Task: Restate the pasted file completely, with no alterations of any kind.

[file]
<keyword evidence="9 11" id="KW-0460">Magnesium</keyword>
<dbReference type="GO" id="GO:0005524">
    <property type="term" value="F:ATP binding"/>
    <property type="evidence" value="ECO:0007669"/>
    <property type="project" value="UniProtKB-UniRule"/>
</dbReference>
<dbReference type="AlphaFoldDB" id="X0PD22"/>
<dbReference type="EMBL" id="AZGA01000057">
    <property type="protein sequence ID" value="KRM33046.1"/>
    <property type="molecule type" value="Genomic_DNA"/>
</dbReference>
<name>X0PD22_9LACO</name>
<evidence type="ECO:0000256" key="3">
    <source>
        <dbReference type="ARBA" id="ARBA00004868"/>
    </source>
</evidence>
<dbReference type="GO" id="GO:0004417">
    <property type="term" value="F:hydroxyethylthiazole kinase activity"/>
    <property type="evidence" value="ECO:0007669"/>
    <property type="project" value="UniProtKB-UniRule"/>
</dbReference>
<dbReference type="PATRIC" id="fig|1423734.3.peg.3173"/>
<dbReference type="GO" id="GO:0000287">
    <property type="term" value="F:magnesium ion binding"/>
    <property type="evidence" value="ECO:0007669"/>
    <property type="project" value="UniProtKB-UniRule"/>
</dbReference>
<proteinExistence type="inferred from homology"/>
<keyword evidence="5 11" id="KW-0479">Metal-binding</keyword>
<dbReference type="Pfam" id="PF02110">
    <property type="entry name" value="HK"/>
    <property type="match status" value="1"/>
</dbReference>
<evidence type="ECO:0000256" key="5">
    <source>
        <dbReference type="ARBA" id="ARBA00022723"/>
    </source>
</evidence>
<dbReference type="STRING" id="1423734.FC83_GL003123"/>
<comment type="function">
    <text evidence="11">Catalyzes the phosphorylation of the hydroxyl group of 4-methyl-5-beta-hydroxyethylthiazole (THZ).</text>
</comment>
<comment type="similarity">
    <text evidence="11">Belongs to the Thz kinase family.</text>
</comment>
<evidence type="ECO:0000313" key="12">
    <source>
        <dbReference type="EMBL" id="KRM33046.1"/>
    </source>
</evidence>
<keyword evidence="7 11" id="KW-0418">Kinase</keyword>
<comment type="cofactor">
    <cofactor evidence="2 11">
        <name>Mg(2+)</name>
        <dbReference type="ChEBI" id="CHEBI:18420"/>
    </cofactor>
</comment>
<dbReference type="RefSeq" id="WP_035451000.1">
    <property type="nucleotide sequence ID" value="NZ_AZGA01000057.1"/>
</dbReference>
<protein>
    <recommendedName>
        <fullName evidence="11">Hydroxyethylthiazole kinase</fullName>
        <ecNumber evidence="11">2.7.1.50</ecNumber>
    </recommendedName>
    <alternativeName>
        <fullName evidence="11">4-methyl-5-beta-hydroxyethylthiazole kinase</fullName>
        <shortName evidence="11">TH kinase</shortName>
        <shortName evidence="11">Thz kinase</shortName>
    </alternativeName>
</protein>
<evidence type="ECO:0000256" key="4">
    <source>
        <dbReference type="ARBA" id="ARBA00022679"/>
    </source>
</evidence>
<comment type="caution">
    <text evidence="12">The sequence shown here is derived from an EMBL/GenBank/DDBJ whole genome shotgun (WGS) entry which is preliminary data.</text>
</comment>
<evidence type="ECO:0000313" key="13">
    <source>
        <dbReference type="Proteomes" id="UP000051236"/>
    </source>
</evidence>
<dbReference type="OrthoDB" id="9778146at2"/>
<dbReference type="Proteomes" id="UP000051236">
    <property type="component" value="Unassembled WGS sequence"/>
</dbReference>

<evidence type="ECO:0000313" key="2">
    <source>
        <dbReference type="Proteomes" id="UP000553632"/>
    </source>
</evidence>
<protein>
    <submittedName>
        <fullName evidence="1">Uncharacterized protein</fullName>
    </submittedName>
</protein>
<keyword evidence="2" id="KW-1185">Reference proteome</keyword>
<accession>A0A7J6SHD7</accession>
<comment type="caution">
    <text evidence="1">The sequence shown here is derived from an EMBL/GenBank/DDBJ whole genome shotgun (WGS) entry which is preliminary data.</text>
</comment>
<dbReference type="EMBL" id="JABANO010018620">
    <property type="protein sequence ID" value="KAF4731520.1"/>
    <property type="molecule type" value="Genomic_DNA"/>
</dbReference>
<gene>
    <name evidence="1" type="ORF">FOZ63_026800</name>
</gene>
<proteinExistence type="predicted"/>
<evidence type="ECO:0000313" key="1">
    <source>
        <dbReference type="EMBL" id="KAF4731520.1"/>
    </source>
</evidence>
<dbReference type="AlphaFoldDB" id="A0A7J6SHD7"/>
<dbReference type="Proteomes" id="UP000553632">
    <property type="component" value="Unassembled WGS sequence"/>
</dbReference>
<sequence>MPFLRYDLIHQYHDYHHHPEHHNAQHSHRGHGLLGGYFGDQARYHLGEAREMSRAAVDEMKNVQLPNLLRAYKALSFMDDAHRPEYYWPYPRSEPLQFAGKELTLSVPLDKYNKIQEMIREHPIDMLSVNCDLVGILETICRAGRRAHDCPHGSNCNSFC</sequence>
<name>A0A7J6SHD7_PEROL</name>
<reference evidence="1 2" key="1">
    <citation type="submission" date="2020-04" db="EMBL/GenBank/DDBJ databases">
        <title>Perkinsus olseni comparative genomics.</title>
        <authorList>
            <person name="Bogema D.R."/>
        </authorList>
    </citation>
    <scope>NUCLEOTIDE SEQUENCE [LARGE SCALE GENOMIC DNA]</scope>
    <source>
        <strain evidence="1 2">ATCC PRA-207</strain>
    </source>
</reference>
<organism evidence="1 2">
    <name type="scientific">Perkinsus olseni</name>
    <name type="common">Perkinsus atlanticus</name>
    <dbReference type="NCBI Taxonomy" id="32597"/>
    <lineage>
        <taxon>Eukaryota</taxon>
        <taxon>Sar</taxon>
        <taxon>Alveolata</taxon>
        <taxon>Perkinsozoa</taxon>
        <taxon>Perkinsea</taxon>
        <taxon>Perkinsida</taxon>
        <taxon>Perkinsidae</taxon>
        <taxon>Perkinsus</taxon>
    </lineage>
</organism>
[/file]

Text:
<keyword evidence="9 11" id="KW-0460">Magnesium</keyword>
<dbReference type="GO" id="GO:0005524">
    <property type="term" value="F:ATP binding"/>
    <property type="evidence" value="ECO:0007669"/>
    <property type="project" value="UniProtKB-UniRule"/>
</dbReference>
<dbReference type="AlphaFoldDB" id="X0PD22"/>
<dbReference type="EMBL" id="AZGA01000057">
    <property type="protein sequence ID" value="KRM33046.1"/>
    <property type="molecule type" value="Genomic_DNA"/>
</dbReference>
<name>X0PD22_9LACO</name>
<evidence type="ECO:0000256" key="3">
    <source>
        <dbReference type="ARBA" id="ARBA00004868"/>
    </source>
</evidence>
<dbReference type="GO" id="GO:0004417">
    <property type="term" value="F:hydroxyethylthiazole kinase activity"/>
    <property type="evidence" value="ECO:0007669"/>
    <property type="project" value="UniProtKB-UniRule"/>
</dbReference>
<dbReference type="PATRIC" id="fig|1423734.3.peg.3173"/>
<dbReference type="GO" id="GO:0000287">
    <property type="term" value="F:magnesium ion binding"/>
    <property type="evidence" value="ECO:0007669"/>
    <property type="project" value="UniProtKB-UniRule"/>
</dbReference>
<proteinExistence type="inferred from homology"/>
<keyword evidence="5 11" id="KW-0479">Metal-binding</keyword>
<dbReference type="Pfam" id="PF02110">
    <property type="entry name" value="HK"/>
    <property type="match status" value="1"/>
</dbReference>
<evidence type="ECO:0000256" key="5">
    <source>
        <dbReference type="ARBA" id="ARBA00022723"/>
    </source>
</evidence>
<dbReference type="STRING" id="1423734.FC83_GL003123"/>
<comment type="function">
    <text evidence="11">Catalyzes the phosphorylation of the hydroxyl group of 4-methyl-5-beta-hydroxyethylthiazole (THZ).</text>
</comment>
<comment type="similarity">
    <text evidence="11">Belongs to the Thz kinase family.</text>
</comment>
<evidence type="ECO:0000313" key="12">
    <source>
        <dbReference type="EMBL" id="KRM33046.1"/>
    </source>
</evidence>
<keyword evidence="7 11" id="KW-0418">Kinase</keyword>
<comment type="cofactor">
    <cofactor evidence="2 11">
        <name>Mg(2+)</name>
        <dbReference type="ChEBI" id="CHEBI:18420"/>
    </cofactor>
</comment>
<dbReference type="RefSeq" id="WP_035451000.1">
    <property type="nucleotide sequence ID" value="NZ_AZGA01000057.1"/>
</dbReference>
<protein>
    <recommendedName>
        <fullName evidence="11">Hydroxyethylthiazole kinase</fullName>
        <ecNumber evidence="11">2.7.1.50</ecNumber>
    </recommendedName>
    <alternativeName>
        <fullName evidence="11">4-methyl-5-beta-hydroxyethylthiazole kinase</fullName>
        <shortName evidence="11">TH kinase</shortName>
        <shortName evidence="11">Thz kinase</shortName>
    </alternativeName>
</protein>
<evidence type="ECO:0000256" key="4">
    <source>
        <dbReference type="ARBA" id="ARBA00022679"/>
    </source>
</evidence>
<comment type="caution">
    <text evidence="12">The sequence shown here is derived from an EMBL/GenBank/DDBJ whole genome shotgun (WGS) entry which is preliminary data.</text>
</comment>
<evidence type="ECO:0000313" key="13">
    <source>
        <dbReference type="Proteomes" id="UP000051236"/>
    </source>
</evidence>
<dbReference type="OrthoDB" id="9778146at2"/>
<dbReference type="Proteomes" id="UP000051236">
    <property type="component" value="Unassembled WGS sequence"/>
</dbReference>

<evidence type="ECO:0000313" key="2">
    <source>
        <dbReference type="Proteomes" id="UP000553632"/>
    </source>
</evidence>
<protein>
    <submittedName>
        <fullName evidence="1">Uncharacterized protein</fullName>
    </submittedName>
</protein>
<keyword evidence="2" id="KW-1185">Reference proteome</keyword>
<accession>A0A7J6SHD7</accession>
<comment type="caution">
    <text evidence="1">The sequence shown here is derived from an EMBL/GenBank/DDBJ whole genome shotgun (WGS) entry which is preliminary data.</text>
</comment>
<dbReference type="EMBL" id="JABANO010018620">
    <property type="protein sequence ID" value="KAF4731520.1"/>
    <property type="molecule type" value="Genomic_DNA"/>
</dbReference>
<gene>
    <name evidence="1" type="ORF">FOZ63_026800</name>
</gene>
<proteinExistence type="predicted"/>
<evidence type="ECO:0000313" key="1">
    <source>
        <dbReference type="EMBL" id="KAF4731520.1"/>
    </source>
</evidence>
<dbReference type="AlphaFoldDB" id="A0A7J6SHD7"/>
<dbReference type="Proteomes" id="UP000553632">
    <property type="component" value="Unassembled WGS sequence"/>
</dbReference>
<sequence>MPFLRYDLIHQYHDYHHHPEHHNAQHSHRGHGLLGGYFGDQARYHLGEAREMSRAAVDEMKNVQLPNLLRAYKALSFMDDAHRPEYYWPYPRSEPLQFAGKELTLSVPLDKYNKIQEMIREHPIDMLSVNCDLVGILETICRAGRRAHDCPHGSNCNSFC</sequence>
<name>A0A7J6SHD7_PEROL</name>
<reference evidence="1 2" key="1">
    <citation type="submission" date="2020-04" db="EMBL/GenBank/DDBJ databases">
        <title>Perkinsus olseni comparative genomics.</title>
        <authorList>
            <person name="Bogema D.R."/>
        </authorList>
    </citation>
    <scope>NUCLEOTIDE SEQUENCE [LARGE SCALE GENOMIC DNA]</scope>
    <source>
        <strain evidence="1 2">ATCC PRA-207</strain>
    </source>
</reference>
<organism evidence="1 2">
    <name type="scientific">Perkinsus olseni</name>
    <name type="common">Perkinsus atlanticus</name>
    <dbReference type="NCBI Taxonomy" id="32597"/>
    <lineage>
        <taxon>Eukaryota</taxon>
        <taxon>Sar</taxon>
        <taxon>Alveolata</taxon>
        <taxon>Perkinsozoa</taxon>
        <taxon>Perkinsea</taxon>
        <taxon>Perkinsida</taxon>
        <taxon>Perkinsidae</taxon>
        <taxon>Perkinsus</taxon>
    </lineage>
</organism>